Can you make money by offering something for free? Some investors think so.

Robinhood, an online discount broker that burst on the scene by offering commission-free stock trades, is reportedly raising $350 million of capital in an investment that will value the company at $5.6 billion. Whereas TD Ameritrade (NASDAQ:AMTD) and E*Trade (NASDAQ:ETFC) generate millions of dollars in commissions by charging $6.95 per trade, Robinhood believes it can offer stock and options trades for free, making money from its users in other ways. 

Here are the three primary ways in which Robinhood makes money, and a discussion on the advantages and disadvantage of this unique business model.

1. Robinhood lends out your cash

Modern discount brokerages are as much lenders as they are stockbrokers. Uninvested cash that Robinhood clients keep in their accounts can be lent out to facilitate margin trades, invested in super-safe bonds, or deposited in a banking institution, earning Robinhood a small return on every dollar.

On an account with a $1,000 cash balance, the interest may not be all that material, perhaps as little as $20 per year, but when you have millions of such accounts, the interest earned on cash balances becomes a real revenue driver. Robinhood doesn't pass on the interest to its customers, so all this interest income flows straight to its top line.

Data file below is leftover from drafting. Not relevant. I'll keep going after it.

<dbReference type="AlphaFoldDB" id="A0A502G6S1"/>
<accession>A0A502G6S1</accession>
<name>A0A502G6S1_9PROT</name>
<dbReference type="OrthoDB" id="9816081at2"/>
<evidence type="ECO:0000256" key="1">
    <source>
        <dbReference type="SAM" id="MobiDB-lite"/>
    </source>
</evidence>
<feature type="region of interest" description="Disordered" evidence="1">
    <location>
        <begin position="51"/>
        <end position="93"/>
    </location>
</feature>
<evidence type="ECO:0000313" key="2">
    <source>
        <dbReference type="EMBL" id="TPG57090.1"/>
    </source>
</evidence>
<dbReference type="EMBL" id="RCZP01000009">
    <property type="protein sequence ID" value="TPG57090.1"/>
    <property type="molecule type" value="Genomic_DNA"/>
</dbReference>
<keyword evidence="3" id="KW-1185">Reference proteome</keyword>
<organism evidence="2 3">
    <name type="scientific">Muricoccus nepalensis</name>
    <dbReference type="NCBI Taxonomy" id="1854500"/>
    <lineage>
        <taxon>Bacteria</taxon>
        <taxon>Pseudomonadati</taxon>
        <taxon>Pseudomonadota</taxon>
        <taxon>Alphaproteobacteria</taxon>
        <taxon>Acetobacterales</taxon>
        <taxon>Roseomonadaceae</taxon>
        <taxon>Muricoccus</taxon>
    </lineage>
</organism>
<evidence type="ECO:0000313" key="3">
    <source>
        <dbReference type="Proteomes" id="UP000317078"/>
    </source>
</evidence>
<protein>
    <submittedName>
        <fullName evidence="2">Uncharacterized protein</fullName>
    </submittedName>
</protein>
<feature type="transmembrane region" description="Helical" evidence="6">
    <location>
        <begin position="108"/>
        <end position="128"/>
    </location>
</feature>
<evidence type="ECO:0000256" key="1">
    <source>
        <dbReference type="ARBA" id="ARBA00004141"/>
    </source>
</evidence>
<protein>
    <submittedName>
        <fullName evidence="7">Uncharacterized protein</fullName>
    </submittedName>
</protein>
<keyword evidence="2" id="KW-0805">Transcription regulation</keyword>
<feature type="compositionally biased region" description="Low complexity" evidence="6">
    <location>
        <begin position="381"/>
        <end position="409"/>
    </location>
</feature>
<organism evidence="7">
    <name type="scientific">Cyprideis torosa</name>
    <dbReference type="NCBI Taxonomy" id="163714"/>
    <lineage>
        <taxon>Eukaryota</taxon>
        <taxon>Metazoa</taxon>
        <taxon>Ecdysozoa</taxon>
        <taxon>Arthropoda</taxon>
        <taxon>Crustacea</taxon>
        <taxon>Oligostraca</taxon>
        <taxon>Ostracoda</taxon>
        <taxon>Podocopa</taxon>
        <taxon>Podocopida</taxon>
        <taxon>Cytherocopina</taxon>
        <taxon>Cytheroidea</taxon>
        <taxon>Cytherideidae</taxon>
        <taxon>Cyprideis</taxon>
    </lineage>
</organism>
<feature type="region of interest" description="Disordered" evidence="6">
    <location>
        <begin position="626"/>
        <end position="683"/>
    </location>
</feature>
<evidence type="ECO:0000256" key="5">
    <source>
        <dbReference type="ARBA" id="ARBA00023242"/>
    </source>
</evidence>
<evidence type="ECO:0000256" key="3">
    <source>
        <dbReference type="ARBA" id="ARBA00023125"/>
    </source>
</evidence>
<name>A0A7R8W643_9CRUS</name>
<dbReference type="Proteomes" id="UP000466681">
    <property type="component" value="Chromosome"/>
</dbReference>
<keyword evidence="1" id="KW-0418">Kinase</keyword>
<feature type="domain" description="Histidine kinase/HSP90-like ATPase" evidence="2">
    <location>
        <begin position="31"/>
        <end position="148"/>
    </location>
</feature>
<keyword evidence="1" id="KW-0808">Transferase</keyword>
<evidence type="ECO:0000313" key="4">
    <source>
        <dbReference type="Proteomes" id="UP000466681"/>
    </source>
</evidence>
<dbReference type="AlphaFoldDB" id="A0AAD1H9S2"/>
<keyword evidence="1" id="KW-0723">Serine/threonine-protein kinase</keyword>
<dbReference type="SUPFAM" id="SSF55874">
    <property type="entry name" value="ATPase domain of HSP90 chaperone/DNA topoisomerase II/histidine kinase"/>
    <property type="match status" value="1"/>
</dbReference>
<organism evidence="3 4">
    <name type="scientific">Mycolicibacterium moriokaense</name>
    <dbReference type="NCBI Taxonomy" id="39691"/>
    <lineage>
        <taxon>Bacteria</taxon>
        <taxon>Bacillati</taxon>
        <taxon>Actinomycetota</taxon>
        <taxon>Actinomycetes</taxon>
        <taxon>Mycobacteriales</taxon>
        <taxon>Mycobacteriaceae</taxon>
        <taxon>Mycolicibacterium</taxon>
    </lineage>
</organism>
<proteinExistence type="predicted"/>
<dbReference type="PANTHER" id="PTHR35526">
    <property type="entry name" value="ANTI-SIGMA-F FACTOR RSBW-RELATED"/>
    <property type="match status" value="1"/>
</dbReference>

As interest rates rise, investing and lending out clients' cash will become a bigger driver of the brokerage industry's revenue and profit. This is why the brokers have been such strong stock market performers in recent months, as the market expects several more rate hikes, which should boost their bottom lines. 

Robinhood logo

Image source: Robinhood.

2. You don't have to pay for trades, but you can pay for other perks

Robinhood is best described as a "freemium" app that offers a basic level of service for free with the option to pay more for added functionality. Robinhood makes money from a package it calls Robinhood Gold, which gives its users additional features, including:

  1. The ability to buy stocks on margin (borrowing money to buy more stock).
  2. Access to premarket and after-hours trading (30 minutes before the market opens, and two hours after the market closes). 
  3. Instant access to deposits for trading (free members have to wait two days for deposits over $1,000 to be ready to use).